Speaking of HealthSmart decisions improve your winter healthFebruary 23, 2024
Speaking of HealthUnderstanding your heart test: What to expect, how to prepareFebruary 22, 2024
Speaking of HealthUse mindfulness to cope with chronic painFebruary 20, 2024
Immediately after surgery, most people will experience a decrease in hunger and cravings. This is called the honeymoon period. It’s easy to stick to a dietary plan because you simply are not hungry. It is important to eat during this period as directed by your dietitian even when you might not be physically hungry.
The shock for many patients is when the hunger returns, as well as the cravings and thoughts of food. Some patients never have felt true hunger and have difficulty distinguishing it from emotional hunger.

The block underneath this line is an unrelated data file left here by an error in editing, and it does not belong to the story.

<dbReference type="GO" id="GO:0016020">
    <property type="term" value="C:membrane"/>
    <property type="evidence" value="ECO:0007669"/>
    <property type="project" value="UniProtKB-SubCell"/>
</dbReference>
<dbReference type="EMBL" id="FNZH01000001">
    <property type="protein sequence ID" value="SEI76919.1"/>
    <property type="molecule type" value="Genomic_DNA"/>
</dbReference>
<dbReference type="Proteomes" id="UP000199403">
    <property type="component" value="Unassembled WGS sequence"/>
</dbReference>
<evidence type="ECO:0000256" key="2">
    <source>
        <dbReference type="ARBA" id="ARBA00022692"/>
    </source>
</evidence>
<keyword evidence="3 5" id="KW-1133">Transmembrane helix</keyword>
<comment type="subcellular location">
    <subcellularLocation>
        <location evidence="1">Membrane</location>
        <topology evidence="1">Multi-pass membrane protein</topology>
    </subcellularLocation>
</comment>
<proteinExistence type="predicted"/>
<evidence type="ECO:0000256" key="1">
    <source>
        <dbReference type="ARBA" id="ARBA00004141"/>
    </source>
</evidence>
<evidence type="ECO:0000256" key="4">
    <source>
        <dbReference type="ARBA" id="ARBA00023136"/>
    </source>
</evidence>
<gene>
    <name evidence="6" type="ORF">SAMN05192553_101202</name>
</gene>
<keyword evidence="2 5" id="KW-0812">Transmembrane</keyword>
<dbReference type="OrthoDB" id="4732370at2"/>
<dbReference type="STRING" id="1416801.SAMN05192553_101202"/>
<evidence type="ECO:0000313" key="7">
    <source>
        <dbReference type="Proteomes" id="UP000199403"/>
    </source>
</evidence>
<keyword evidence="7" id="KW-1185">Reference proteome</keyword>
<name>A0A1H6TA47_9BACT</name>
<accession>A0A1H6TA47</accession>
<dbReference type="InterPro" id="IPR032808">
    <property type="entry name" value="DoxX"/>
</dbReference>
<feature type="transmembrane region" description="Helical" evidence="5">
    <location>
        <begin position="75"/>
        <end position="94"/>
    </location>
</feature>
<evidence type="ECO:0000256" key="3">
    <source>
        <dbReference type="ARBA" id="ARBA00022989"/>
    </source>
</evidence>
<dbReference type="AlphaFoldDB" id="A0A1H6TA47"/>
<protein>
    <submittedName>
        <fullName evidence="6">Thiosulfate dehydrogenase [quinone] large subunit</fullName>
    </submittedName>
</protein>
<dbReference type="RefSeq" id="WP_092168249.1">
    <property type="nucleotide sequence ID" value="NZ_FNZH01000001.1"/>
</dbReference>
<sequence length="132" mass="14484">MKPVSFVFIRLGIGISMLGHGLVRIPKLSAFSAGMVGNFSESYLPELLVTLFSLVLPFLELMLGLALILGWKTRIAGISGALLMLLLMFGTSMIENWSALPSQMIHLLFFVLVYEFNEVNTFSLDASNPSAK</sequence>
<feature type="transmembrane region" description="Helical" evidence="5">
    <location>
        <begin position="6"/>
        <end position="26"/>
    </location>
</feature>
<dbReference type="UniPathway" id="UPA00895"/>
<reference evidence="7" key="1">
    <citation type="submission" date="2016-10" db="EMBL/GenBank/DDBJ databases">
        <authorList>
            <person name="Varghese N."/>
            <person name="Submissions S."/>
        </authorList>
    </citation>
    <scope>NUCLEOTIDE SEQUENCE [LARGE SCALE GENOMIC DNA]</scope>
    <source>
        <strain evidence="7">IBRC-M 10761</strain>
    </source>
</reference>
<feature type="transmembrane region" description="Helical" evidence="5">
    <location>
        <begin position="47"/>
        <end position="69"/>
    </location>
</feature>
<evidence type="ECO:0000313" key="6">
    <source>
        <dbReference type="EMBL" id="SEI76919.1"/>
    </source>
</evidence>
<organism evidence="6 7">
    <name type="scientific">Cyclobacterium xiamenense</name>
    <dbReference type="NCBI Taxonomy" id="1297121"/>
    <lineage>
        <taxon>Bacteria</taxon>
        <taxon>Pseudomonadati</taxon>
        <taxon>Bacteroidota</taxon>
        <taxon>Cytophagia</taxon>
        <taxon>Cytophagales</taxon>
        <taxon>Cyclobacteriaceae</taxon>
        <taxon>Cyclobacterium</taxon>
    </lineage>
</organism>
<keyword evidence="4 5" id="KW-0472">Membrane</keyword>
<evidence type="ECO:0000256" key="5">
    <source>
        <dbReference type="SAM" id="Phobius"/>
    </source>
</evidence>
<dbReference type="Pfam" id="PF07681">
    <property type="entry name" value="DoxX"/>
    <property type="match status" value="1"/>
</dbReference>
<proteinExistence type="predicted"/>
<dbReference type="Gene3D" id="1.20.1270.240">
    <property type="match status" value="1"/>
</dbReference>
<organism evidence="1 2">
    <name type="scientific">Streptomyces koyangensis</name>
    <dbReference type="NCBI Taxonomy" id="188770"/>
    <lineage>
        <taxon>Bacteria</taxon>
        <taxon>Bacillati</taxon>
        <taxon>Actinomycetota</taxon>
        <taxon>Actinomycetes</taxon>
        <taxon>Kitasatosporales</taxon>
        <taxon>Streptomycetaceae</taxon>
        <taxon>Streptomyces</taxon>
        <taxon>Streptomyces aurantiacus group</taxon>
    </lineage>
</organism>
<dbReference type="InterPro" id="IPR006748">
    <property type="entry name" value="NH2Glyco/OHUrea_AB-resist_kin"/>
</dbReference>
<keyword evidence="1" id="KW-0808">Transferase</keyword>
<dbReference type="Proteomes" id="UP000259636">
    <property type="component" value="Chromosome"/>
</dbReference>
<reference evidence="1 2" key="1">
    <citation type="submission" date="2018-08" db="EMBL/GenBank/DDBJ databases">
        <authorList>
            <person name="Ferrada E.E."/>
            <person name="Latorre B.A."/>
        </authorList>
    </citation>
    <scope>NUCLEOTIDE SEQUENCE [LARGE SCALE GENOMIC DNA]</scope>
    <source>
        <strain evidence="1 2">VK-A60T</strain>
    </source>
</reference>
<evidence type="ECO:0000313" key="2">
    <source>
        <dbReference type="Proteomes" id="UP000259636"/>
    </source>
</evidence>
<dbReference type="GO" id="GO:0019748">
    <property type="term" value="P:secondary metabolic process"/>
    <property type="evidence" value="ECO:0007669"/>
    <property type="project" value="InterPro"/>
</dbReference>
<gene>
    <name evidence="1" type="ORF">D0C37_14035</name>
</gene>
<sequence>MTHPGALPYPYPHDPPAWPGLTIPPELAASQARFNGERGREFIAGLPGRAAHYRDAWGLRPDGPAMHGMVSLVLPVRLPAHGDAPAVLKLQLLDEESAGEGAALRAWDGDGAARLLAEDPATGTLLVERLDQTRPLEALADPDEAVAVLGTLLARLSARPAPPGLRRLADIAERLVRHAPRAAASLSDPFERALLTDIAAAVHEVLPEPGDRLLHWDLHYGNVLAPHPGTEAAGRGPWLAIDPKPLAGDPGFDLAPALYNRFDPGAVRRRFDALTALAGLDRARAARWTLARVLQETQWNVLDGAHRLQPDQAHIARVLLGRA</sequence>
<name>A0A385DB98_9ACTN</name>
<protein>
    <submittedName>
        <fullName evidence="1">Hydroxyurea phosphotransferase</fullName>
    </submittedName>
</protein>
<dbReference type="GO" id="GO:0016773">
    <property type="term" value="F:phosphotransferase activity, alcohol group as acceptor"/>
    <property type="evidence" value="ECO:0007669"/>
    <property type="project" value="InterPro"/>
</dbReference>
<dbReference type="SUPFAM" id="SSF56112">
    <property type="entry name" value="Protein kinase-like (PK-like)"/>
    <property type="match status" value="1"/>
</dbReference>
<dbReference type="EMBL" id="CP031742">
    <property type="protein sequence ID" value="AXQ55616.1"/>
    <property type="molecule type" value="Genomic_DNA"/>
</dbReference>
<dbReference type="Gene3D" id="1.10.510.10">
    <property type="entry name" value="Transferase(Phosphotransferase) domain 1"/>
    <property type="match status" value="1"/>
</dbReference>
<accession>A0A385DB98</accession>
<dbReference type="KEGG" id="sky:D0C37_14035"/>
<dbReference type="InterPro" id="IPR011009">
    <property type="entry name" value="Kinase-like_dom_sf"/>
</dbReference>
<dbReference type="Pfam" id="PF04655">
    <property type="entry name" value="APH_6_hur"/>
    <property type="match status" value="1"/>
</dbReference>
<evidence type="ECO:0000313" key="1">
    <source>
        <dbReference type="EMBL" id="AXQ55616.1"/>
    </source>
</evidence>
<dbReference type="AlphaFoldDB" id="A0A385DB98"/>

True hunger, or head hunger, involves hunger pangs, stomach growling or feeling weak or shaky for lack of food. This is the hunger that requires the response of eating.
Emotional hunger often is triggered by a response to a situation — a holiday party, the smell of food cooking or for emotional reasons, such as stress or loneliness. Food has been a best friend for some people — they don’t call it comfort food for nothing.
When you are hungry, ask yourself if is this true or emotional hunger? Make a list of activities you can do when that urge to eat is not linked to true hunger. You could call a friend, take a dog for a walk, surf the Internet, watch a movie, listen to relaxing music, get involved with a hobby or craft, or go for a walk along a beach. The list is endless and personal for you. Make the activities fun and pleasurable whenever possible. Over time, food will gradually lose some of the hold it has on your life.